The Washington Post reports that The Dulles Rail project, one of the largest transit infrastructure plans in the nation, that has been "on hold" until yesterday when the Federal Transit Administration approved the final design stage. This decision will expand the Metrorail through Tysons Corner to Dulles International Airport and beyond.
This is exciting news for everyone in the area. Paul Ceruzzi, author of Internet Alley: High Technology in Tyson's Corner, 1945-2005, commented on the project and it's decade-long history.
I talk about the Dulles rail link as part of a general discussion in the final chapter of Internet Alley. I also mentioned it in the chapter on Dulles Airport history. There was a plan for a rail (monorail?) as early as
1962(!) but it never got built. Now everyone realizes that it is needed - Dulles is very hard to get to without driving.
Fortunately the land was reserved along the median of the Access Road, so at least that cost is avoided. Nevertheless, in spite of not having to condemn and buy land, the project is very expensive. That is what
caused the Federal government to balk (see below).
Where it gets interesting is that an ideal link to Dulles would go straight there, with only a few stops along the way. The Tysons Corner developers, however, want a lot of stops in Tysons, both to bring people to their buildings; also to get the county give them increased zoning that comes with being close to mass transit ("transit oriented development"). However, these two goals are incompatible: Dulles passengers don't want to ride a "Broadway local" that makes lots of stops: they want to go straight to their plane. Real estate developers don't want to spend money on a rail link that sends all those affluent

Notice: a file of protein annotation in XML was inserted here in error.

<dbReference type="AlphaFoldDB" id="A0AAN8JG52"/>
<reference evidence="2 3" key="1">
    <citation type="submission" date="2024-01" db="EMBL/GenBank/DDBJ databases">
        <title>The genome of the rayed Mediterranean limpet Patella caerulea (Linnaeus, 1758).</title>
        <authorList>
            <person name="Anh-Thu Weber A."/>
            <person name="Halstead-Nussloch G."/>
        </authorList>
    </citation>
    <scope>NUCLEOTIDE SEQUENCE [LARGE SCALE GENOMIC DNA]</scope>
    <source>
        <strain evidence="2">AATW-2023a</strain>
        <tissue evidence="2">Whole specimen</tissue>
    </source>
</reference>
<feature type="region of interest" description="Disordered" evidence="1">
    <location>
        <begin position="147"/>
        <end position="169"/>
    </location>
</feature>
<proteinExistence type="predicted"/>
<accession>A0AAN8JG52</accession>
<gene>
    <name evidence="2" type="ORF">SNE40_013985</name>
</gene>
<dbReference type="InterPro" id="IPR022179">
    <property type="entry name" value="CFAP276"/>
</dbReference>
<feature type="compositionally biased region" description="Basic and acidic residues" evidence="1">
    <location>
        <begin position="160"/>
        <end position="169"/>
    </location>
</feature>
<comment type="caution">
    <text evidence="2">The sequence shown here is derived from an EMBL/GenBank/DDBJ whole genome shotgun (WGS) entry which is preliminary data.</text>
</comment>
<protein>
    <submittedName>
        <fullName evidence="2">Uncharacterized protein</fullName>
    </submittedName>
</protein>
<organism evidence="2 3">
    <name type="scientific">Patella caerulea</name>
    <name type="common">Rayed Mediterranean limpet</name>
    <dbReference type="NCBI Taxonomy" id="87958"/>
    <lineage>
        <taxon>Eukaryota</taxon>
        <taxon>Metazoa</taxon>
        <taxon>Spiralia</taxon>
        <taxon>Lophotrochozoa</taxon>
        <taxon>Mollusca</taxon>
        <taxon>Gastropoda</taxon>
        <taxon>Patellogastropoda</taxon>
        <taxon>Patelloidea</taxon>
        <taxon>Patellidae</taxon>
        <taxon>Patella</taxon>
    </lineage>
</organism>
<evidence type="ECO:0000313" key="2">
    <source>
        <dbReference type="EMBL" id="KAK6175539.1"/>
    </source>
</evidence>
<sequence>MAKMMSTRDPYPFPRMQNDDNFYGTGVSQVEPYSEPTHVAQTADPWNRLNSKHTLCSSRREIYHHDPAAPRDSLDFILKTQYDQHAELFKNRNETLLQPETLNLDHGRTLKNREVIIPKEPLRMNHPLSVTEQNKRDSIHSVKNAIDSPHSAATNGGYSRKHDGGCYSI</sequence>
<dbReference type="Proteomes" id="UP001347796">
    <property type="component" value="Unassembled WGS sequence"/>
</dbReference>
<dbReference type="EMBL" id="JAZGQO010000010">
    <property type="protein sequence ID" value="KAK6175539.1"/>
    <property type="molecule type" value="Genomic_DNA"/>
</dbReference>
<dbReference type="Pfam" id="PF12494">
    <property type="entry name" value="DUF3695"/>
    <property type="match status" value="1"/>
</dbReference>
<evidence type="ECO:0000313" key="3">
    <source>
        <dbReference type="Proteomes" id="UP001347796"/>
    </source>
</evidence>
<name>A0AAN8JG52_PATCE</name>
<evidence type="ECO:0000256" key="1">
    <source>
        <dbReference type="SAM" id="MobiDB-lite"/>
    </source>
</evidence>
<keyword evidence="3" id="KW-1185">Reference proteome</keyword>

people past their buildings without stopping.
The local planners thought they had all this solved, with a set of 4 stops in Tysons and an (eventual) fast link to the airport, but last January, the Federal Transit Agency vetoed it - to everyone's surprise. Without Federal money it cannot be built. Now the Feds have apparently changed their minds.
I my book I tried to get to the basics of this issue, not knowing of course all the drama that would unfold. But I am not al all surprised about this, as I did research the underlying issue, which the local news media have not always done.
Want more? Listen to the podcast interview with Professor Ceruzzi here.